Source: Bloomberg Business
March 28, 2016
Pakistan’s leaders vowed a quick response after a Taliban suicide bomber targeted many women and children celebrating Easter Sunday at a park in one of its biggest cities, the nation’s deadliest attack since a school massacre in 2014.
The blast killed at least 66 people and injured 340, police inspector Shahid Mahmood said by phone on Monday. An offshoot of the Pakistani Taliban claimed responsibility and said the group was targeting Christians, the Washington Post reported, citing a spokesman.
Prime Minister Nawaz Sharif called for a united fight against terrorism after the blast, a refrain he has repeated often in the face of a Taliban insurgency that has killed more than 60,000 people since 2001. This one hit close to home: Punjab, the nation’s most populous state, is Sharif’s political base and has seen fewer attacks than areas closer to the mountainous border with Afghanistan.
"Those who targeted innocent citizens do not deserve to be called humans," Shehbaz Sharif, Punjab’s chief minister and Nawaz Sharif’s brother, wrote on Twitter. "We will come after you. We will hunt you down. We will make sure that your terror infrastructure is dismantled completely."
Pakistani television showed a video of people running from the Gulshan-e-Iqbal park in a residential part of Lahore. The area was crowded with Christians, and many families were leaving when the blast occurred, according to reports.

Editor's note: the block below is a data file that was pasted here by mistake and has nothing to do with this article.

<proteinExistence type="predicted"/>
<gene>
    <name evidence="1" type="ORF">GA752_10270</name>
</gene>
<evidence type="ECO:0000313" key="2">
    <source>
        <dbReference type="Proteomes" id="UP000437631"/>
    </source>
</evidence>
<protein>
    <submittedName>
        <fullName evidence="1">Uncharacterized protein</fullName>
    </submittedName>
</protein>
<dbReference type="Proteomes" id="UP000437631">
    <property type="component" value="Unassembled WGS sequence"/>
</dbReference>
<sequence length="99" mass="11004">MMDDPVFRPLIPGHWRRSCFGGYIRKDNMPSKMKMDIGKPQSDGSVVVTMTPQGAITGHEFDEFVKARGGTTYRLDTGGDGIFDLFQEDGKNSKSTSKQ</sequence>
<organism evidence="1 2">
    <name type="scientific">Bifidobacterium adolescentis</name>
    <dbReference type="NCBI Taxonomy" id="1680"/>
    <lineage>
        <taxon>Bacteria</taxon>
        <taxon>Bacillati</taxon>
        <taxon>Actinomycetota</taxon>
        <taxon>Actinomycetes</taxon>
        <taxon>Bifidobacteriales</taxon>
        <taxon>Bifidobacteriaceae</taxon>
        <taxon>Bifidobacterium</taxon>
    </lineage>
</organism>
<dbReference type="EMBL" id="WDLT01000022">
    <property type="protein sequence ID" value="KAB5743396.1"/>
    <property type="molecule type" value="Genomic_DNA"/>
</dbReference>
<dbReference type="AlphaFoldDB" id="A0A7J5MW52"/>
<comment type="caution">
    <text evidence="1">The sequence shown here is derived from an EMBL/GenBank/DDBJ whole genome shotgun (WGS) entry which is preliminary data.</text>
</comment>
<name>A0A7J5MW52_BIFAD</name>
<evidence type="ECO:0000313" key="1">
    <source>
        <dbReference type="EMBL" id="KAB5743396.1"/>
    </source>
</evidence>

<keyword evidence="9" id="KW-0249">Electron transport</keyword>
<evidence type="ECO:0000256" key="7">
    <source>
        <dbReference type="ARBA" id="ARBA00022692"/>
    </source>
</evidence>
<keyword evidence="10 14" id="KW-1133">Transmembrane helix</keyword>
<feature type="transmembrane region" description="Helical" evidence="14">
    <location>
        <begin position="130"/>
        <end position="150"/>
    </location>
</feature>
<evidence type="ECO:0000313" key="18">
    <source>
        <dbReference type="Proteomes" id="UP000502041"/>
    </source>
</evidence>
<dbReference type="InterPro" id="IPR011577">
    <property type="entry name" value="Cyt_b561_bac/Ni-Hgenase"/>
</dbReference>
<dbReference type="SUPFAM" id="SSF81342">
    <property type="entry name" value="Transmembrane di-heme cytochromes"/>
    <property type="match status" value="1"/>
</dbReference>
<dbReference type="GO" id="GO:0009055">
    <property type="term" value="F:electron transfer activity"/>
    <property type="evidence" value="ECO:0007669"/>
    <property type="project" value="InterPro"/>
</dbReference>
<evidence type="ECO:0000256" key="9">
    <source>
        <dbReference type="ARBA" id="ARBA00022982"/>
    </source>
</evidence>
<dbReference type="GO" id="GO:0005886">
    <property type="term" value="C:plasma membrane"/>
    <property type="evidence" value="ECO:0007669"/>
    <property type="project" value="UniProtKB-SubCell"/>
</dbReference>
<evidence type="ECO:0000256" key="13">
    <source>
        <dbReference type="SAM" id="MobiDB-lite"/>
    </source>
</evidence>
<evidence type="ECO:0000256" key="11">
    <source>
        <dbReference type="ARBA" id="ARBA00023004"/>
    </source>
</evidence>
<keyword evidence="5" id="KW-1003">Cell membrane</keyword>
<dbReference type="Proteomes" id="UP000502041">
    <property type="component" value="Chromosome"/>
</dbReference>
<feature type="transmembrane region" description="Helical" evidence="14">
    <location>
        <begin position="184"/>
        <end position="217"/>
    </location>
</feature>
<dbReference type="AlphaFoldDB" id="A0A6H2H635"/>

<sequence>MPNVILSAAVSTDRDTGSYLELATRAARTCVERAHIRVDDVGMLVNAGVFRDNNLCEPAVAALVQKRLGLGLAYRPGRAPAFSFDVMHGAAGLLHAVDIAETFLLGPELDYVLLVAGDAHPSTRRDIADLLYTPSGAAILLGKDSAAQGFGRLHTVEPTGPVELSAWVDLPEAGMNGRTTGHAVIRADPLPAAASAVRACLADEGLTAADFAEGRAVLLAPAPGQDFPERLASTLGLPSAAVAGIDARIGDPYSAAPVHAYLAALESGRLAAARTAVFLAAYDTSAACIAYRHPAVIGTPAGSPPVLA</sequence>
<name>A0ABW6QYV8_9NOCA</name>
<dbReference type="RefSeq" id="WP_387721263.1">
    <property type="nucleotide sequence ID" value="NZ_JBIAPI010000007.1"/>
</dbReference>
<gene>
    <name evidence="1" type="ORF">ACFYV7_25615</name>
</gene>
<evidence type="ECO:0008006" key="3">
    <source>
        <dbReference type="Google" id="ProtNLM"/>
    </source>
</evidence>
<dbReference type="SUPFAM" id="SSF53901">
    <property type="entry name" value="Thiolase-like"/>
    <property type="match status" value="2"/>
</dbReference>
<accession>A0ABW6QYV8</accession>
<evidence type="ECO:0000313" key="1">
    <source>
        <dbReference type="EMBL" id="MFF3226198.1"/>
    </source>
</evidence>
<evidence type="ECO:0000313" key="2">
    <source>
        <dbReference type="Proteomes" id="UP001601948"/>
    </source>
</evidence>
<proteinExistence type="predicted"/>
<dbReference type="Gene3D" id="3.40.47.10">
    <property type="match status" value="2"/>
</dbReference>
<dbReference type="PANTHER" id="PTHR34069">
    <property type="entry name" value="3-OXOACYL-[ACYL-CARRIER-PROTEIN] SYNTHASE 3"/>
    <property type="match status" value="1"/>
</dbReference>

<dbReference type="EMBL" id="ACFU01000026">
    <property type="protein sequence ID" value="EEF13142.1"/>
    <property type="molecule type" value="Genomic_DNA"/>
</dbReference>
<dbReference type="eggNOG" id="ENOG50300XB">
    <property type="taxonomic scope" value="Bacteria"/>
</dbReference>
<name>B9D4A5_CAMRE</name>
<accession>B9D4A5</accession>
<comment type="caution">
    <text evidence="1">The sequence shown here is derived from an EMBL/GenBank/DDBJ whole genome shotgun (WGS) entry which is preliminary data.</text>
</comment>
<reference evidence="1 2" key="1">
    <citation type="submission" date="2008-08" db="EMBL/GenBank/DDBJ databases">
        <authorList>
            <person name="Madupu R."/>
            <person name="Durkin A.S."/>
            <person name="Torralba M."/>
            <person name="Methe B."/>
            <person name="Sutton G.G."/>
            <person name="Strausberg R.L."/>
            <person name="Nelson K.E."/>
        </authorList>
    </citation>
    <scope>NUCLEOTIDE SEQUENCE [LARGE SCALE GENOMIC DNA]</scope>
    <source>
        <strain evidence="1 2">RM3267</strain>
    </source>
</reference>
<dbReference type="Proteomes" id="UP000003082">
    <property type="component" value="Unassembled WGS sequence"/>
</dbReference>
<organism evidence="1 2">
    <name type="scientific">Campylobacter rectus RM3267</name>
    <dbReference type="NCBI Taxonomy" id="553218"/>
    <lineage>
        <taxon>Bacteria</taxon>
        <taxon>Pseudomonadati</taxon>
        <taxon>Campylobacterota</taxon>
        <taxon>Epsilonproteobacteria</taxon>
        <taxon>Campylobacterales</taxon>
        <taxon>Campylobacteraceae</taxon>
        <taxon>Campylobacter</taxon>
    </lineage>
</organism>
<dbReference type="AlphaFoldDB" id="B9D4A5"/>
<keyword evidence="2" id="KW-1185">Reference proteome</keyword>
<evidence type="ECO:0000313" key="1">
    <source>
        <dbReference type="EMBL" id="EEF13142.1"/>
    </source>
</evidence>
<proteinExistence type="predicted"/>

The attack highlights the challenges Nawaz Sharif faces in eradicating terrorism in Pakistan, where the military has long used extremist groups as strategic assets against India to the east and Afghanistan to the west. Sharif has sought to take on Pakistan’s conservative elements in recent months, calling for better treatment of women and executing a man who assassinated a former governor for seeking a review of a blasphemy law.
Nawaz Sharif, who took power in 2013, termed the attack as cowardly and said it was a reaction to the government’s success in the fight against terrorism. The Lahore deputy commissioner’s office said Nawaz Sharif visited the city on Monday to review the situation.
The attack occurred as thousands rallied in the capital Islamabad to protest the execution of Mumtaz Qadri, who murdered the former governor of Punjab in 2011 over his stance on the blasphemy law. The protesters called for the imposition of Shariah law and wanted Qadri to be declared a martyr.
Although Pakistan was created for Muslims as part of a two-state solution following independence from the British in 1947, military ruler Zia ul Haq imposed more stringent Islamic laws only in the 1980s. Religious minorities -- including Hindus, Christians and Shia Muslims -- have been frequent targets of sectarian violence.
Leaders around the globe condemned the attack. Indian Prime Minister Narendra Modi called Nawaz Sharif on Sunday and "underlined the need for uncompromising efforts to fight against terrorism," foreign office spokesman Vikas Swarup wrote on Twitter. U.S. presidential candidates also condemned the attack.
“The United States condemns in the strongest terms today’s appalling terrorist attack,” U.S. State Department spokesman John Kirby said in an e-mailed statement. “Attacks like these only deepen our shared resolve to defeat terrorism around the world.”
Sunday’s attack was Pakistan’s deadliest since 2014, when the Taliban massacred about 150 -- mostly students -- in their school, according to the South Asia Terrorism Portal. It was the deadliest in Lahore since 2010, when a bombing killed almost 100 members of the minority Ahmadi Muslim community.